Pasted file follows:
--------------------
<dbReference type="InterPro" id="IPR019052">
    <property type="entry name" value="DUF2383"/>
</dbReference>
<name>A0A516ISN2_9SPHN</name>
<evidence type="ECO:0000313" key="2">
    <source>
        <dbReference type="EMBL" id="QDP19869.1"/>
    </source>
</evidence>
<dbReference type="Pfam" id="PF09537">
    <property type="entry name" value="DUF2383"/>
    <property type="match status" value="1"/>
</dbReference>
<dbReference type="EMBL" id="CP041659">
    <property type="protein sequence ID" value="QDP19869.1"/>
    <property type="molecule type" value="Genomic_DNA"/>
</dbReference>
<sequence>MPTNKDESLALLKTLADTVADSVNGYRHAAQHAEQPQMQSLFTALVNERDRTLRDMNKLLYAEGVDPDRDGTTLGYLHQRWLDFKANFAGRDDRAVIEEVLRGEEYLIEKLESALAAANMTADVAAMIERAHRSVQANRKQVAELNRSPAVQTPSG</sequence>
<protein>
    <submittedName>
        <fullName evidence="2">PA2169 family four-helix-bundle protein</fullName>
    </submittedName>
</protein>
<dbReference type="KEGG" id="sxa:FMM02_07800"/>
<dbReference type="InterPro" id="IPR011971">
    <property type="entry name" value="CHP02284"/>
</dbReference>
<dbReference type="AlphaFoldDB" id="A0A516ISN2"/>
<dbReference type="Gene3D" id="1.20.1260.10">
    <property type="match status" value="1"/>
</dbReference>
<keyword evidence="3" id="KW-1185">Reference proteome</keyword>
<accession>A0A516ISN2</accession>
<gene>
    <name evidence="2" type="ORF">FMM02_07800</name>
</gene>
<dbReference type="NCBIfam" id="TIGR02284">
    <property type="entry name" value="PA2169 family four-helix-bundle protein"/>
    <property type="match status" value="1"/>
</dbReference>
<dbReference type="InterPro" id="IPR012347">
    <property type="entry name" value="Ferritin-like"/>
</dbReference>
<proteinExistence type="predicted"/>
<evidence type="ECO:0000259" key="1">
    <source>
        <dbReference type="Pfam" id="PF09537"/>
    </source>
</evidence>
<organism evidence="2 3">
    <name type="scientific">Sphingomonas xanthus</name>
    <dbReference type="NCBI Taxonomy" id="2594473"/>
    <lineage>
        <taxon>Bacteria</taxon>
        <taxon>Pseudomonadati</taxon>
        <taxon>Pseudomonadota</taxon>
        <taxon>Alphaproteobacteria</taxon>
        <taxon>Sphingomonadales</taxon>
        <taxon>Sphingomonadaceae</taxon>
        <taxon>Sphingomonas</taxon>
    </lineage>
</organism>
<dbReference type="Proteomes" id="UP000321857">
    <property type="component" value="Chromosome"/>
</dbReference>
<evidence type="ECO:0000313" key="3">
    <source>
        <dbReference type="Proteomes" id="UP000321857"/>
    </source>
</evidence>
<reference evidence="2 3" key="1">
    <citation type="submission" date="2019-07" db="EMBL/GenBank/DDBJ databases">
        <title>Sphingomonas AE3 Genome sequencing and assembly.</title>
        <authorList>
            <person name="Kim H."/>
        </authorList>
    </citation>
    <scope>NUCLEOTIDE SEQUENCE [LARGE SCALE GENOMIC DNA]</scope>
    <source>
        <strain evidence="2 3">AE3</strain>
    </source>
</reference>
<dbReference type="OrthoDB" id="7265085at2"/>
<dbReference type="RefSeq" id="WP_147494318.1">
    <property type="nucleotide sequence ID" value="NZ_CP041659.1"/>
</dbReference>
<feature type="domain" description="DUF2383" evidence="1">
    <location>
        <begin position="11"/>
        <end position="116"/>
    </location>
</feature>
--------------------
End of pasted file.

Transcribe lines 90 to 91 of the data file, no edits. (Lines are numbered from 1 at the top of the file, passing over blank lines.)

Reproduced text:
        <end position="116"/>
    </location>